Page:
IDEAS home Printed from https://ideas.repec.org/a/ags/afjare/274738.html
   My bibliography  Save this article

The impacts of community-based cash management tools on smallholder rural farmers’ access to livelihood assets

Author

Listed:
  • Danai Manyumwa, Harrison
  • Siziba, Shephard
  • Unganai, Leonard
  • Mapfumo, Paul
  • Mtambanengwe, Florence

Abstract

Smallholder rural farmers are exposed to diverse idiosyncratic and covariate shocks that lead to high income and consumption volatility. Formal cash management tools, which are important for managing risk and volatility, often break down due to high information asymmetries and the transaction costs of operating in rural areas. Given this, community-based cash management tools have continued to be a dominant means of managing risk in rural areas. Community-based cash management tools can be home grown or externally induced, e.g. NGO-initiated savings groups. This study finds that participation in such savings groups significantly expands access to the financial resources that can be used to purchase goods and services, as well as to the social networks that are needed to support smallholder farmer livelihoods. However, the impact on access to physical and natural capital (at least in the short to medium term) is not significant, thus calling for complementary development interventions to reduce smallholder farmers’ vulnerability.

Suggested Citation

  • Danai Manyumwa, Harrison & Siziba, Shephard & Unganai, Leonard & Mapfumo, Paul & Mtambanengwe, Florence, 2018. "The impacts of community-based cash management tools on smallholder rural farmers’ access to livelihood assets," African Journal of Agricultural and Resource Economics, African Association of Agricultural Economists, vol. 13(2), June.
  • Handle: RePEc:ags:afjare:274738
    DOI: 10.22004/ag.econ.274738
    as

    Download full text from publisher

    File URL: http://ageconsearch.umn.edu/record/274738/files/6.-Manyumwa-et-al.pdf
    Download Restriction: no

    References listed on IDEAS

    as
    1. Becker, Sascha O. & Caliendo, Marco, 2007. "mhbounds – Sensitivity Analysis for Average Treatment Effects," IZA Discussion Papers 2542, Institute of Labor Economics (IZA).
    2. Becker, Sascha O. & Caliendo, Marco, 2007. "Sensitivity analysis for average treatment effects," Stata Journal, StataCorp LP, vol. 7(1), pages 1-13.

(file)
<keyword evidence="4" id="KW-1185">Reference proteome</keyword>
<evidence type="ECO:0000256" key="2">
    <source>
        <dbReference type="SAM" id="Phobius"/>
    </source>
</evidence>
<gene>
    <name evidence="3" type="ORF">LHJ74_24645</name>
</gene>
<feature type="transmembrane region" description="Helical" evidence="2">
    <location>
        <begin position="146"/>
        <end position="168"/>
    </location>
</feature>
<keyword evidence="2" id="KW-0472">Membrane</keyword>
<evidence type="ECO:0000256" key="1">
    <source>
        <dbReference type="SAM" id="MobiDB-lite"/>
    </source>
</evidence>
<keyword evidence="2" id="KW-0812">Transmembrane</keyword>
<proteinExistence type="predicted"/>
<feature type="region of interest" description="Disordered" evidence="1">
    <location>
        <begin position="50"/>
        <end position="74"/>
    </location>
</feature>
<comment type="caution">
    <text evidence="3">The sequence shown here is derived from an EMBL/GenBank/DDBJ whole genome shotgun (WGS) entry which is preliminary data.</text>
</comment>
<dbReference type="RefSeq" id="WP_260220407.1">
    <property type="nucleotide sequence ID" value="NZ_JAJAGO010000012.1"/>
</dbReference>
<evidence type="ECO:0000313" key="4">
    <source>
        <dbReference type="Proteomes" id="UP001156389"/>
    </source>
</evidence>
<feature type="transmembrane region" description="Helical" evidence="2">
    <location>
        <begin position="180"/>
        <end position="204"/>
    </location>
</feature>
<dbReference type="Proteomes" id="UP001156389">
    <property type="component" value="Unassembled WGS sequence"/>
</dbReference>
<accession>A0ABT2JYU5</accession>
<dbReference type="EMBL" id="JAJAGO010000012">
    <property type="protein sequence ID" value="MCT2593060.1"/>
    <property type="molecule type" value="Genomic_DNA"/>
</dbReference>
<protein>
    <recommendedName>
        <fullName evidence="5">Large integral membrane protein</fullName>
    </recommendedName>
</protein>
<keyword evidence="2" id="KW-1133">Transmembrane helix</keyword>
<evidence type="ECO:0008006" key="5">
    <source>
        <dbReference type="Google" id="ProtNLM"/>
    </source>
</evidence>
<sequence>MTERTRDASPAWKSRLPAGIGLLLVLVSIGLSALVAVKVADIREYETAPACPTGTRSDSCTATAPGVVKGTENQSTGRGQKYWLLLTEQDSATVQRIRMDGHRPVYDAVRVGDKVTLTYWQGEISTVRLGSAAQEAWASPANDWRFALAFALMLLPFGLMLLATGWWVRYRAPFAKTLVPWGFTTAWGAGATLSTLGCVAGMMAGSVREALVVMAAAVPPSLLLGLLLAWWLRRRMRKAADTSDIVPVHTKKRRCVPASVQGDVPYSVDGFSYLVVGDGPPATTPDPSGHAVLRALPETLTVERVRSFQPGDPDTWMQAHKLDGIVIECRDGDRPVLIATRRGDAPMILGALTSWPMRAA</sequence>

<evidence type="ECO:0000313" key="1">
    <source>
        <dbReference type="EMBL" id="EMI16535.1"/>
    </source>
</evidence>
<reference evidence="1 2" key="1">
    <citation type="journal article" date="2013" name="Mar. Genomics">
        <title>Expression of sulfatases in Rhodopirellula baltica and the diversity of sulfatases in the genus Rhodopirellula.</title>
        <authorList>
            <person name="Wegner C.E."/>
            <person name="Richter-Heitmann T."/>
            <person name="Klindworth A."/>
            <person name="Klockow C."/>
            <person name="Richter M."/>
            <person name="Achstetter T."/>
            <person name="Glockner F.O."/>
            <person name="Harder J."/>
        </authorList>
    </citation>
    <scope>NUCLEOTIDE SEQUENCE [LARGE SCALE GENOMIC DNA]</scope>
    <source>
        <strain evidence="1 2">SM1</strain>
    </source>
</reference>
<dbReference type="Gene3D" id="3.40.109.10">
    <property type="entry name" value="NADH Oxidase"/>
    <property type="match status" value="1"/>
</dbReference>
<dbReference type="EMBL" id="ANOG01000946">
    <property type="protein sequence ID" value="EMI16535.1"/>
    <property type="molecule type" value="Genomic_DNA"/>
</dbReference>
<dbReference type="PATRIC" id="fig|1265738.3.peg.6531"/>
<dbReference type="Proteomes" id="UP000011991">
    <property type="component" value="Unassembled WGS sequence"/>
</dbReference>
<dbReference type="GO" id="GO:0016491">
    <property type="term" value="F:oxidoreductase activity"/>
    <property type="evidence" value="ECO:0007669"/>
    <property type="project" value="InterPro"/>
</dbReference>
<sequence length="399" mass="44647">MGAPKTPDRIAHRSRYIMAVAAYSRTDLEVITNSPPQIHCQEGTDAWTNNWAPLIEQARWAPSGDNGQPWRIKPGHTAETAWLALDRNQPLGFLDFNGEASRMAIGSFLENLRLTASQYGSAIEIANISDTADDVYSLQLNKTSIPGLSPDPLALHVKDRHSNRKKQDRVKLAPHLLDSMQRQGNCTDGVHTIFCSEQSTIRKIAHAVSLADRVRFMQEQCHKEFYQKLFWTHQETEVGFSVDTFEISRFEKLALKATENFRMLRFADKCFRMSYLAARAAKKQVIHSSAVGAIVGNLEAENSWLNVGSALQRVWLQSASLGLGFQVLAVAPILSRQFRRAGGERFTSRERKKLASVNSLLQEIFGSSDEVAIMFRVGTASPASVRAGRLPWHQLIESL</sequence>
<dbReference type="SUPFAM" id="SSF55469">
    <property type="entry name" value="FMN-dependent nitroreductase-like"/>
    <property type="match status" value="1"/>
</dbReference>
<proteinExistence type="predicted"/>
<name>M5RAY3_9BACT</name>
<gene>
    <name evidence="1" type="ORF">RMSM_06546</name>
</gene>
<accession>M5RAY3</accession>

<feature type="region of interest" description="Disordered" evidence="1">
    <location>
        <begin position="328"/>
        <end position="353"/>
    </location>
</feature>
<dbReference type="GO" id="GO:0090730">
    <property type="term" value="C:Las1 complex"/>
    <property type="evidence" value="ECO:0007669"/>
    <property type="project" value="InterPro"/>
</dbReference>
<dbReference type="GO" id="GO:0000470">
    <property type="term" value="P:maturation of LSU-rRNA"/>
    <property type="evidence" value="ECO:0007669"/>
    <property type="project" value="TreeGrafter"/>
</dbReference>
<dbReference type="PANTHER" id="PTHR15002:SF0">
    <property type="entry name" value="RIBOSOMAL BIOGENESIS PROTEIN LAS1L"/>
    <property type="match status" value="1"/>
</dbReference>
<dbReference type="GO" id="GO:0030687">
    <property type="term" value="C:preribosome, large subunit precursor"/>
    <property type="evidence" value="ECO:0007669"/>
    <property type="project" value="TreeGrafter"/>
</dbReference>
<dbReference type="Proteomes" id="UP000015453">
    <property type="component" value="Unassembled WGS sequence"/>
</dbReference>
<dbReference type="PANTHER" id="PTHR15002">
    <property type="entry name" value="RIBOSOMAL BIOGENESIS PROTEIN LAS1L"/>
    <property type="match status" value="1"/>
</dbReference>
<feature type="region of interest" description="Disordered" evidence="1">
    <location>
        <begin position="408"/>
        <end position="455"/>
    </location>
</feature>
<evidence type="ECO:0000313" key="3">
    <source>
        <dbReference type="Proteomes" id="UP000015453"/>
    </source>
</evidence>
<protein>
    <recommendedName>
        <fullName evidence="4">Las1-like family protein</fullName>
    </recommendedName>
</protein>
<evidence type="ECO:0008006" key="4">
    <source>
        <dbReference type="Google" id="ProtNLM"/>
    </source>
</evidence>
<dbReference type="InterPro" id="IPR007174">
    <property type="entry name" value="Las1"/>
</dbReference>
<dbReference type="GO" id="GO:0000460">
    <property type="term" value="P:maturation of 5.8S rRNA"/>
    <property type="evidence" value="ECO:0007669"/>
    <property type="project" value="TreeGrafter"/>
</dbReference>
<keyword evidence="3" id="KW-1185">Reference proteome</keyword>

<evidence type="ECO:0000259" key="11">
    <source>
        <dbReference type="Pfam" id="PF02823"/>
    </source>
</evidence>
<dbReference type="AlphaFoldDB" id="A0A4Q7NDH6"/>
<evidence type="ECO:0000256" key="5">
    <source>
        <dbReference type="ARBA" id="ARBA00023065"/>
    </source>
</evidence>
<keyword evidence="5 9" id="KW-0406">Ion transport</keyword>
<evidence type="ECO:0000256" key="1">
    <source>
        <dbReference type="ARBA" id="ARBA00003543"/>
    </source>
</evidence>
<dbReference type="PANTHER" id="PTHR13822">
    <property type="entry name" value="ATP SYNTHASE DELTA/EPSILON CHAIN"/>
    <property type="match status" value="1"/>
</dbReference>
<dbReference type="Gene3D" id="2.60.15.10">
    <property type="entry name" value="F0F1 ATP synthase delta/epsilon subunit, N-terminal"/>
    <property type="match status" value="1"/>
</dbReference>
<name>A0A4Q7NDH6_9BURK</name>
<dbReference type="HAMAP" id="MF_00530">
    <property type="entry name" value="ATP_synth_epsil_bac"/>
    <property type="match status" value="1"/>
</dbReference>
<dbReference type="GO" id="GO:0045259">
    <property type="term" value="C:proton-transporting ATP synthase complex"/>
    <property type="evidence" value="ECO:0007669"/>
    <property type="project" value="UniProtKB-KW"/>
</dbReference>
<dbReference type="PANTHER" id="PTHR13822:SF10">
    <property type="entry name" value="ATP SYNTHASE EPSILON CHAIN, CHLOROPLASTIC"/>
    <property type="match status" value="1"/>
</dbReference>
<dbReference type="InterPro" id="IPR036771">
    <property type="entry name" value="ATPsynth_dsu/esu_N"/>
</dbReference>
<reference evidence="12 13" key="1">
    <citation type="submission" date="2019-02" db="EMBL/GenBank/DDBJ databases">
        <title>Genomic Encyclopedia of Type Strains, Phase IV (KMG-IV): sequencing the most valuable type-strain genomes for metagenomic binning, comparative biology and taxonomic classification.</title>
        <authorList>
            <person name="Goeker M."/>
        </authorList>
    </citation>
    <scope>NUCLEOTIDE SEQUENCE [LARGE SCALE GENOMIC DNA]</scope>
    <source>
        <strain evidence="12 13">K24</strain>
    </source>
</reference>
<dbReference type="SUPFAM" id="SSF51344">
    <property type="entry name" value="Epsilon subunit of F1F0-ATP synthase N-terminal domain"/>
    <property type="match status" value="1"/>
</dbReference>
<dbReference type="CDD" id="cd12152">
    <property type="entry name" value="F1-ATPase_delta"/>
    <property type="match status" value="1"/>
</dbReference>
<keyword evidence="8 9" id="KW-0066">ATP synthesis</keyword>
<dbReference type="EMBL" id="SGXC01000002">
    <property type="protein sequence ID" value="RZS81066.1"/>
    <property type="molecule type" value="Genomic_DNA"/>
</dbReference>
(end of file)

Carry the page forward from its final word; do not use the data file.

3. Ksoll, Christopher & Lilleør, Helene Bie & Lønborg, Jonas Helth & Rasmussen, Ole Dahl, 2016. "Impact of Village Savings and Loan Associations: Evidence from a cluster randomized trial," Journal of Development Economics, Elsevier, vol. 120(C), pages 70-85.
    4. Marco Caliendo & Sabine Kopeinig, 2008. "Some Practical Guidance For The Implementation Of Propensity Score Matching," Journal of Economic Surveys, Wiley Blackwell, vol. 22(1), pages 31-72, February.
    5. DiPrete, Thomas A. & Gangl, Markus, 2004. "Assessing bias in the estimation of causal effects: Rosenbaum bounds on matching estimators and instrumental variables estimation with imperfect instruments," Discussion Papers, Research Unit: Labor Market Policy and Employment SP I 2004-101, WZB Berlin Social Science Center.
    6. Chambers, R. & Conway, G. R., 1991. "Sustainable rural livelihoods: Practical concepts for the 21st century," IWMI Books, Reports H032821, International Water Management Institute.
    7. Catherine Porter, 2012. "Shocks, Consumption and Income Diversification in Rural Ethiopia," Journal of Development Studies, Taylor & Francis Journals, vol. 48(9), pages 1209-1222, September.
    8. Bhattamishra, Ruchira & Barrett, Christopher B., 2010. "Community-Based Risk Management Arrangements: A Review," World Development, Elsevier, vol. 38(7), pages 923-932, July.
    Full references (including those not matched with items on IDEAS)

    Corrections

    All material on this site has been provided by the respective publishers and authors. You can help correct errors and omissions. When requesting a correction, please mention this item's handle: RePEc:ags:afjare:274738. See general information about how to correct material in RePEc.

    For technical questions regarding this item, or to correct its authors, title, abstract, bibliographic or download information, contact: (AgEcon Search). General contact details of provider: http://edirc.repec.org/data/aaaeaea.html .

    If you have authored this item and are not yet registered with RePEc, we encourage you to do it here. This allows to link your profile to this item. It also allows you to accept potential citations to this item that we are uncertain about.

    If CitEc recognized a reference but did not link an item in RePEc to it, you can help with this form .

    If you know of missing items citing this one, you can help us creating those links by adding the relevant references in the same way as above, for each refering item. If you are a registered author of this item, you may also want to check the "citations" tab in your RePEc Author Service profile, as there may be some citations waiting for confirmation.

    Please note that corrections may take a couple of weeks to filter through the various RePEc services.

    IDEAS is a RePEc service hosted by the Research Division of the Federal Reserve Bank of St. Louis . RePEc uses bibliographic data supplied by the respective publishers.